3 Tips for Alleviating Cat Stress

Minimizing cat stress is important for maintaining good health and happiness for your cat. Cat stress can be caused by many factors including, but not limited to, the addition or loss of another pet, a new baby, loud parties, or construction in or around the home. In many cases, stress is the result of a temporary change in a cat's normal routine and you may never know your cat is experiencing any anxiety.

In more serious cases of stress, such as moving to a new residence or being brought to an animal shelter, cats can become depressed, aggressive or possibly ill. Another common symptom of cat stress is litter box avoidance. Stress can also make an existing medical condition worse. If you believe your cat has a stress related problem, there are several ways you can help provide some relief.

Minimize Changes in the Environment

Cats may appear to have little interest in the activities and daily lives of other members of the household, however, most cats are very aware of the changes around them. Common disruptions in the environment may appear insignificant to people but to a cat, they can be perceived as profound or even terrifying. Cats may hide or display behaviors that are out of character.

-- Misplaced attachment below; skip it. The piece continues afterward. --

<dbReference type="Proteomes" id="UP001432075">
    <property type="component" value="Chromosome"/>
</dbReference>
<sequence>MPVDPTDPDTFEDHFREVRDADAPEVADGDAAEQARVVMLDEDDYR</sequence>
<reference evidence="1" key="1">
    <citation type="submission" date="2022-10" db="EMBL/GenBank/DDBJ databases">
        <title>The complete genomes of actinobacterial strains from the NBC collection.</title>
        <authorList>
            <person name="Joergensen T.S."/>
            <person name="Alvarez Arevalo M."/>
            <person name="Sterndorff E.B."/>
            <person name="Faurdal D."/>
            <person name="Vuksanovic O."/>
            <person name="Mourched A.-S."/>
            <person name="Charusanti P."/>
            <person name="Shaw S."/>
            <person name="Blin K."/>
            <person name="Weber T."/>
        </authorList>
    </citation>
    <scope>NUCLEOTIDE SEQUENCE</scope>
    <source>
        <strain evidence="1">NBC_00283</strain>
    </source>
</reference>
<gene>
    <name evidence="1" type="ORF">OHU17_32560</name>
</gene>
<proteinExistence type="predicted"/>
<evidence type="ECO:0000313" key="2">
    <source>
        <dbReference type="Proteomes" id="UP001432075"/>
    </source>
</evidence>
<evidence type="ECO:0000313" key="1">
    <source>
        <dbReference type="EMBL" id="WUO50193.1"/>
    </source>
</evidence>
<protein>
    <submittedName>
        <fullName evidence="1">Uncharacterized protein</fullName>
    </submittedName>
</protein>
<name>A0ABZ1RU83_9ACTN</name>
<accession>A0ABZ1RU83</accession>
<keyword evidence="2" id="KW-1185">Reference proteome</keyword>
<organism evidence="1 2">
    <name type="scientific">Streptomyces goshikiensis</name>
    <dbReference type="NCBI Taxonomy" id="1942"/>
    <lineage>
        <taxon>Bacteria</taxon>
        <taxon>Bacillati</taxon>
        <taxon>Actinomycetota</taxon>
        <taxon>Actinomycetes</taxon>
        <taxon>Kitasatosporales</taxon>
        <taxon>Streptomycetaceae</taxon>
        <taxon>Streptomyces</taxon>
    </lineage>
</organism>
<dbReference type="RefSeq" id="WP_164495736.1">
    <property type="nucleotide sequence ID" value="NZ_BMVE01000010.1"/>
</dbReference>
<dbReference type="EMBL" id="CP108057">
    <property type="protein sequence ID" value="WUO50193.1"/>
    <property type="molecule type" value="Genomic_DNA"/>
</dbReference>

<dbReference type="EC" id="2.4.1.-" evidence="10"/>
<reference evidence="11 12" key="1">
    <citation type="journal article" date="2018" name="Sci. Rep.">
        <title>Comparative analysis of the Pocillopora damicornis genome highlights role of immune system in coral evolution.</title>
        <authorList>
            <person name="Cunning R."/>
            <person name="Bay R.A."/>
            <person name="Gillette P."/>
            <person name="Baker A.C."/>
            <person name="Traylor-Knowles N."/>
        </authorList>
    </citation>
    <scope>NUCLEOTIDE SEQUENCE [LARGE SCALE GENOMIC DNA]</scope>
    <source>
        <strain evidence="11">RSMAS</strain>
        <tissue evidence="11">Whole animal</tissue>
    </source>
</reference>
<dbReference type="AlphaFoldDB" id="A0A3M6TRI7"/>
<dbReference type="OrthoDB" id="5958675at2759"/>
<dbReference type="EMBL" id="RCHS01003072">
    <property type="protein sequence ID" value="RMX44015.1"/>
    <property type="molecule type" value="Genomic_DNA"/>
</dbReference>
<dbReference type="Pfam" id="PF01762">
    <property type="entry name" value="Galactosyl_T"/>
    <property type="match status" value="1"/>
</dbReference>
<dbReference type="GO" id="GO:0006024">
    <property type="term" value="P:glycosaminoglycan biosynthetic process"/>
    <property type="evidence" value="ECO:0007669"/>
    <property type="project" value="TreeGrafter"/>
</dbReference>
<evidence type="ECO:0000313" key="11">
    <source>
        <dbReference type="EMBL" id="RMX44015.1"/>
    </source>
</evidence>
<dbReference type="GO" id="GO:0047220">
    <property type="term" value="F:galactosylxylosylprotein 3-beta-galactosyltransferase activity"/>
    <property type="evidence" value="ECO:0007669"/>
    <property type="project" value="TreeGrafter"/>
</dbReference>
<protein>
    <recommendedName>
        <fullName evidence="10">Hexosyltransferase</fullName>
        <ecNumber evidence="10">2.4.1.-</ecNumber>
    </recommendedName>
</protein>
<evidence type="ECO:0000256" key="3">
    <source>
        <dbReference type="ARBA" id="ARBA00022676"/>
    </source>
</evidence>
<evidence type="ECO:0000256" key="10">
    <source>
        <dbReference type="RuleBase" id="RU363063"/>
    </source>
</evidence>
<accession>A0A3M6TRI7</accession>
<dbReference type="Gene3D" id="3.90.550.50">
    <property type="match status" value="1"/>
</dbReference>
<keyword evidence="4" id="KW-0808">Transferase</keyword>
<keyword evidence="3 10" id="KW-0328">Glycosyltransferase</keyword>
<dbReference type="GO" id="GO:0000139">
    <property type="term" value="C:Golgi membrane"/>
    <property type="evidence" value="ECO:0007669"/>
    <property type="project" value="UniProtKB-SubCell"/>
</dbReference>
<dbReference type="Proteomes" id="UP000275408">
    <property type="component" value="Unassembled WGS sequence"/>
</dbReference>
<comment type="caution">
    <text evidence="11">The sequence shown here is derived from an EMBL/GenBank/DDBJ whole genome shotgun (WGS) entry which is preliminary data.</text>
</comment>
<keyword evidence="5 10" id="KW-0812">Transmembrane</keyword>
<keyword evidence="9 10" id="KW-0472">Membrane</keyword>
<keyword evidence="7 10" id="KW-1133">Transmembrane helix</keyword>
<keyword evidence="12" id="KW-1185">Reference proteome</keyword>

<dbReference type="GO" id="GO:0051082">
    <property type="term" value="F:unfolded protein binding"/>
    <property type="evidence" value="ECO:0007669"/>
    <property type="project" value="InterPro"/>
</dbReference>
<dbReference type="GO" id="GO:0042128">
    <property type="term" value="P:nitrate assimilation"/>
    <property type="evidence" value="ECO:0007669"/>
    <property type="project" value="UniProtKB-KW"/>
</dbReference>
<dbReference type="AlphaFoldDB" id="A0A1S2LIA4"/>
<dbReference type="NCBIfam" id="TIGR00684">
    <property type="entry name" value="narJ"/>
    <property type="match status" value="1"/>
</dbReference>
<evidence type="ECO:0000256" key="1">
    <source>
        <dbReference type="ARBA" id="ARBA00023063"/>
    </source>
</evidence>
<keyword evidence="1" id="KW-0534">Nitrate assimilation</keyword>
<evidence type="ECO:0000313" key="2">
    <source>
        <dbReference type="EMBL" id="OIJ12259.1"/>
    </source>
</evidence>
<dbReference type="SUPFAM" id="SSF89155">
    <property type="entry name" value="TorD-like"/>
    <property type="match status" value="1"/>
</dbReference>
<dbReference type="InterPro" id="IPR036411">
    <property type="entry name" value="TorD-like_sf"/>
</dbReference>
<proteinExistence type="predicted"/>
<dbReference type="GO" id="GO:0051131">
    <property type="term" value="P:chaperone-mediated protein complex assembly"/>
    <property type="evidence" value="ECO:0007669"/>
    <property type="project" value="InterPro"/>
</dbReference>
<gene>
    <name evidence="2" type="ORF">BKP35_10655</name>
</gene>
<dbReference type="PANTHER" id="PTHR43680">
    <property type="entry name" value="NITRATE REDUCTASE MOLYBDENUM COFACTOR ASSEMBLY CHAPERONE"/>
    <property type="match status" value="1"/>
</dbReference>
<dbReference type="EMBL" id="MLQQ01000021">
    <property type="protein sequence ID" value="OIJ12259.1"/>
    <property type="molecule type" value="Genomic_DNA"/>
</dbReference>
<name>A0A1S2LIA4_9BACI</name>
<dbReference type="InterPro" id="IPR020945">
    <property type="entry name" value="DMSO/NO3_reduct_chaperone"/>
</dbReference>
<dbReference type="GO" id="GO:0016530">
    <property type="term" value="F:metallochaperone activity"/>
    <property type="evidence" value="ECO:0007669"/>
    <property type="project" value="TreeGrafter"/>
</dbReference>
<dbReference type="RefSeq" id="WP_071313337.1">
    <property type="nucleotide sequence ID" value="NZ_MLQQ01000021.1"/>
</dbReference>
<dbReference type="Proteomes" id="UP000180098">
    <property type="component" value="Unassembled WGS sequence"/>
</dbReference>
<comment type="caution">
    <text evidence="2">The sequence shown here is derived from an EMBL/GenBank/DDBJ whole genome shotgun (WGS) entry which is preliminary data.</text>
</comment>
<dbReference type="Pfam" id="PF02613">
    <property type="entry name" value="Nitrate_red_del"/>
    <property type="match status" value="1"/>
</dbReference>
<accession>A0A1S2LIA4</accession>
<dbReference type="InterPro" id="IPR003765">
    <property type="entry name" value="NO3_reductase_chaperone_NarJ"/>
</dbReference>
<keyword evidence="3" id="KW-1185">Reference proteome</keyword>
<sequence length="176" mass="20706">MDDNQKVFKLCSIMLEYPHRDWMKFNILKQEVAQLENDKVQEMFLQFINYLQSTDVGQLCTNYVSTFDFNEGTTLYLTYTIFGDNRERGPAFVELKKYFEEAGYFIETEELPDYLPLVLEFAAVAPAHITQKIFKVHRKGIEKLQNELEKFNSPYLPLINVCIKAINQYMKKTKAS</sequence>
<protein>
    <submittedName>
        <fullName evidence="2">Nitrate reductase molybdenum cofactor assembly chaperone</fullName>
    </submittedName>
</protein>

Try to avoid frequent changes to areas your cat is used to living. Your cat's bedding can be washed often but try to keep it in the same place. The same applies to the litter box. Clean it often but don't change its location more often than necessary. Consider adding an additional little box if you have more than one cat. Most importantly and often most challenging, try to change residences as infrequently as possible. Moving is often unavoidable, and much less stressful than re-homing your cat, but don't forget to keep your cat in mind when moving.

Creating a Stress-Free Zone

Providing an area specifically designed to minimize stress is especially recommended when your cat has recently been through an obviously stressful ordeal. Perhaps you just adopted a new cat or your cat has returned home from a medical procedure. In addition to providing proper food and/or medication, designate a dark and quiet place where your cat can relax and acclimate at his or her own pace.

Pheromone products such as Feliway are often used at home and in animal shelters and boarding facilities to calm cats. Although not effective for all cats, pheromone sprays and diffusers may help you create a more calming environment. Be sure to consult your veterinarian before trying one of these products.

Allow for a Routine

Most pets are creatures of habit and cats especially tend to enjoy predictability. Feeding your cat at the same time each day is one of the easiest ways to establish a routine. A regular feeding schedule also helps manage your cat's weight if he or she has a tendency to over-eat.

Let sleeping cats sleep. Because cats sleep many hours a day, it is often tempting to wake them in order to spend some time with them. Unlike most dogs, cats need their privacy and tend to be more independent. Allowing your cat to choose to visit you will help minimize stress and may actually strengthen the bond between the two of you.